(What has this country come to? Come on, y’all. It’s the World Cup!)

The arguments were all the same, men and women pitted against the other team, one side crying “FREEDOM” and the other crying “RESPONSIBILITY!”

…as if these two are mutually exclusive?

This is not a post on whether or not your bikini will make Jesus mad or cause a man to lust after you. This is not a cultural dissection of contextual modesty. I’ve been to almost every continent and have seen completely covered and completely bare, depending on the culture. I understand how it works.

This is a post on why most of the conversations I’ve read on modesty – regardless of the point someone is trying to make – are, in fact, well…missing the point.

There is something more at stake than your clothing choices. 

And that thing is community.

It is another person, another flesh-on-spirit, imago dei.

It is your family, your brother or sister given with a Holy being, intertwined with your own.

***

BUT FREEDOM!

Paul talks about freedom in Christ. A death on a cross gives us freedom to live. I hear cries of “I am not responsible if someone sins because of the way I am dressed!” And you are not. To a point. You do have freedom. And I think the greatest freedom is to choose to say no to your freedom for the sake of another person.

We hear “Don’t dress to make a man like you. Don’t dress to make a woman like you. Dress to make you like you.”

That, my friend, is not freedom.

Let’s call it for what it is: entitlement. Many of us feel entitled to do what we want, to wear what we want, and to behave how we want to behave. Loving another is not about how we feel or even embracing our freedom.

True freedom is laying down your life for another.

There is no greater love than to lay down one’s life for one’s friends. (John 15:3)

***

 

BUT REALLY, PEOPLE ARE RESPONSIBLE FOR THEIR OWN THOUGHTS! I COULD WEAR A MUMU AND BE A “STUMBLING BLOCK!”

Yes. People are accountable for their own actions. You could wear a mumu and someone may undress that mumu right off you. I am not minimizing the responsibility we all have for our decisions to act against what we know is true and right and lovely.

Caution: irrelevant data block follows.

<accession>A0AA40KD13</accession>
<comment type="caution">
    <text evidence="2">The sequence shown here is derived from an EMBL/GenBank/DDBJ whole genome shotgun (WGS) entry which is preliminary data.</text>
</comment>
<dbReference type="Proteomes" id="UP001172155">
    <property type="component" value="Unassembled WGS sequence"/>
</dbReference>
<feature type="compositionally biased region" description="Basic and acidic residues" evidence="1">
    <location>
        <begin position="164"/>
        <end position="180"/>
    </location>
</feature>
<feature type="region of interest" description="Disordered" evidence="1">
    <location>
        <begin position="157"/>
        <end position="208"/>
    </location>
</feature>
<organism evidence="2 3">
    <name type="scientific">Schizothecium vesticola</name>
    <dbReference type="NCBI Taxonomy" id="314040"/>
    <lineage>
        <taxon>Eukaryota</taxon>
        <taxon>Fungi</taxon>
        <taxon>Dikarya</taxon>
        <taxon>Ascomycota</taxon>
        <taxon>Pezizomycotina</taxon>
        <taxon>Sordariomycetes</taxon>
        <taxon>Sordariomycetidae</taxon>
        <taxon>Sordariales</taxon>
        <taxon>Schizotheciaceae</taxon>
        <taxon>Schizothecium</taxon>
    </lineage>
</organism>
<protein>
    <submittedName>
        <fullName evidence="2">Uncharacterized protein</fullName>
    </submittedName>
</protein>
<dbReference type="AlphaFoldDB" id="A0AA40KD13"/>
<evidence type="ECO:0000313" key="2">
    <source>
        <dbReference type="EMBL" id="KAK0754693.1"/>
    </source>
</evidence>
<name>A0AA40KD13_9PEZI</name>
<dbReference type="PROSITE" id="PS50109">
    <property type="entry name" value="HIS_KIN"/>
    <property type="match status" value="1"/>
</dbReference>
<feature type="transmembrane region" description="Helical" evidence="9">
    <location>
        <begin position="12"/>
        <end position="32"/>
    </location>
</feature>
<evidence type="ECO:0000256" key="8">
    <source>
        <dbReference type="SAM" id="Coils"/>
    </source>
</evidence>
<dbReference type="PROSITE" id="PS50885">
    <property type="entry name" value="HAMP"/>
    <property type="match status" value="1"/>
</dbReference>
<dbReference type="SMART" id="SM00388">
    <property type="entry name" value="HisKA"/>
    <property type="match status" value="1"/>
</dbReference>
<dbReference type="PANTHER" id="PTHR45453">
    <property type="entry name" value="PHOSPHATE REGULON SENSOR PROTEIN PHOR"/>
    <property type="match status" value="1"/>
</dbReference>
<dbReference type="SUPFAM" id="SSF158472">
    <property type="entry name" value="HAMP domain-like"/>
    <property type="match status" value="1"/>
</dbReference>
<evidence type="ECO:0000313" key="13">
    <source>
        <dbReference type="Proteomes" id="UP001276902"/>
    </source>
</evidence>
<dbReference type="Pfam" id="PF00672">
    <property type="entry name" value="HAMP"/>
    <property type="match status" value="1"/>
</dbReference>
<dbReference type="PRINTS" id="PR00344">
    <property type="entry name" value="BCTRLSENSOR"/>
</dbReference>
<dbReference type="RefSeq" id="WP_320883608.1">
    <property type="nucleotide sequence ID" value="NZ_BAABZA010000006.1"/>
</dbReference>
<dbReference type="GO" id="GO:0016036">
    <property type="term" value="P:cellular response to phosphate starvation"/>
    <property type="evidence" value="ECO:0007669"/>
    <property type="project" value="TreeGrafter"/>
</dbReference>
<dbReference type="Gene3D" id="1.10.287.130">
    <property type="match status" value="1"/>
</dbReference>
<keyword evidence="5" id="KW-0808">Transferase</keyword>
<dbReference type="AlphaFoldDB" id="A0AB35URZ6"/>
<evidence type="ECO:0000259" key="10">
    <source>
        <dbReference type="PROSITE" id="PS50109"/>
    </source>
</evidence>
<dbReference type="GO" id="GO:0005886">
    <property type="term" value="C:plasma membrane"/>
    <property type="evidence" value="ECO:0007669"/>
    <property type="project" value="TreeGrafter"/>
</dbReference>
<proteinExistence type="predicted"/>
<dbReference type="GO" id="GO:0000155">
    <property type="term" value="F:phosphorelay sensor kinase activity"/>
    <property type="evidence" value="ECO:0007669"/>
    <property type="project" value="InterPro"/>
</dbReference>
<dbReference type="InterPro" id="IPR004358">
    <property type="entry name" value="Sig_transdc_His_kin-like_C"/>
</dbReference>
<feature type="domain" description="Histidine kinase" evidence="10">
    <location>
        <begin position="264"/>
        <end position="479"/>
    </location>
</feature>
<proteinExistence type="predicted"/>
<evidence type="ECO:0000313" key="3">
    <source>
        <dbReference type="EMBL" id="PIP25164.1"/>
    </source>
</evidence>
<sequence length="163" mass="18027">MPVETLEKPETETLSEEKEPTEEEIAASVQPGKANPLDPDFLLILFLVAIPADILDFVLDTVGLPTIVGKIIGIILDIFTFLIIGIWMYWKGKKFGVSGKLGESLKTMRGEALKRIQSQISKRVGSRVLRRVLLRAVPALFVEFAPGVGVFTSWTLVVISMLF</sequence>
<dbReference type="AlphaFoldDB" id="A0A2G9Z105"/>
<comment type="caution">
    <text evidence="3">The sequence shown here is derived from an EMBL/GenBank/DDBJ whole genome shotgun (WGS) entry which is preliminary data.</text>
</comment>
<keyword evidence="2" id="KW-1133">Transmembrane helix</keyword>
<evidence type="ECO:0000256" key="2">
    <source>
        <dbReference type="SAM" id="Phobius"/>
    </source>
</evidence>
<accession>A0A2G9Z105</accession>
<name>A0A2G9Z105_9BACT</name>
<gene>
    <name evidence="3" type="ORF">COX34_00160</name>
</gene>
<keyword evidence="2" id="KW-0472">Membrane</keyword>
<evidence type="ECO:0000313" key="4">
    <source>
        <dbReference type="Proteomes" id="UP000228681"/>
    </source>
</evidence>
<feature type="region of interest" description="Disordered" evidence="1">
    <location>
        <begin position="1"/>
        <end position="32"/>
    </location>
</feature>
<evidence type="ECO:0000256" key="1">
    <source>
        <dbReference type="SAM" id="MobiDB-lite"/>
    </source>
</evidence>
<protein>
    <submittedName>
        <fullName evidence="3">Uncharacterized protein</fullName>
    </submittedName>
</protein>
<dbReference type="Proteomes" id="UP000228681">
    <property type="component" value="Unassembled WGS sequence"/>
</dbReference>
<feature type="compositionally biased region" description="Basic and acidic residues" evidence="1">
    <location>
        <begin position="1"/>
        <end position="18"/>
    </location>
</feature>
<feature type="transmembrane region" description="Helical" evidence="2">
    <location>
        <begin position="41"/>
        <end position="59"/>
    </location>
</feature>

“Well, if I walked into a McDonald’s and ate 70 Big Macs, I’m responsible for that, not McDonald’s.”

You’re right. But McDonald’s was not created in the image of God.

You were. And so is your neighbor.

We say someone else should take responsibility to not sin & we have freedom to do as we please. True. But let’s take this a step further. 

Maybe we should take responsibility for another so they can have freedom instead of struggle.

The truth is we are responsible for one another. We are not to judge or criticize people for thinking or acting differently than we do where there is freedom, but we are also to encourage others to be holy, not condemn them to it.

There is not love in telling a man or woman to suck it up and deal with their lust problem so we can dress how we please.

***

There is a picture here larger than the conversation of modesty. We are believers warring against each other under the name of freedom and waving the flags of entitlement. This idea can be copied and pasted over so many areas – alcohol, food, fill-in-the-blank.

My fear is we get so wrapped up in our freedom that we can’t show love – true, sacrificial love – for each other.

And when the world reads our passionate war words, they don’t see the love of Christ we are to love each other with, which is what our ultimate charge is.

“Owe nothing to anyone—except for your obligation to love one another. If you love your neighbor, you will fulfill the requirements of God’s law” (Romans 13:8)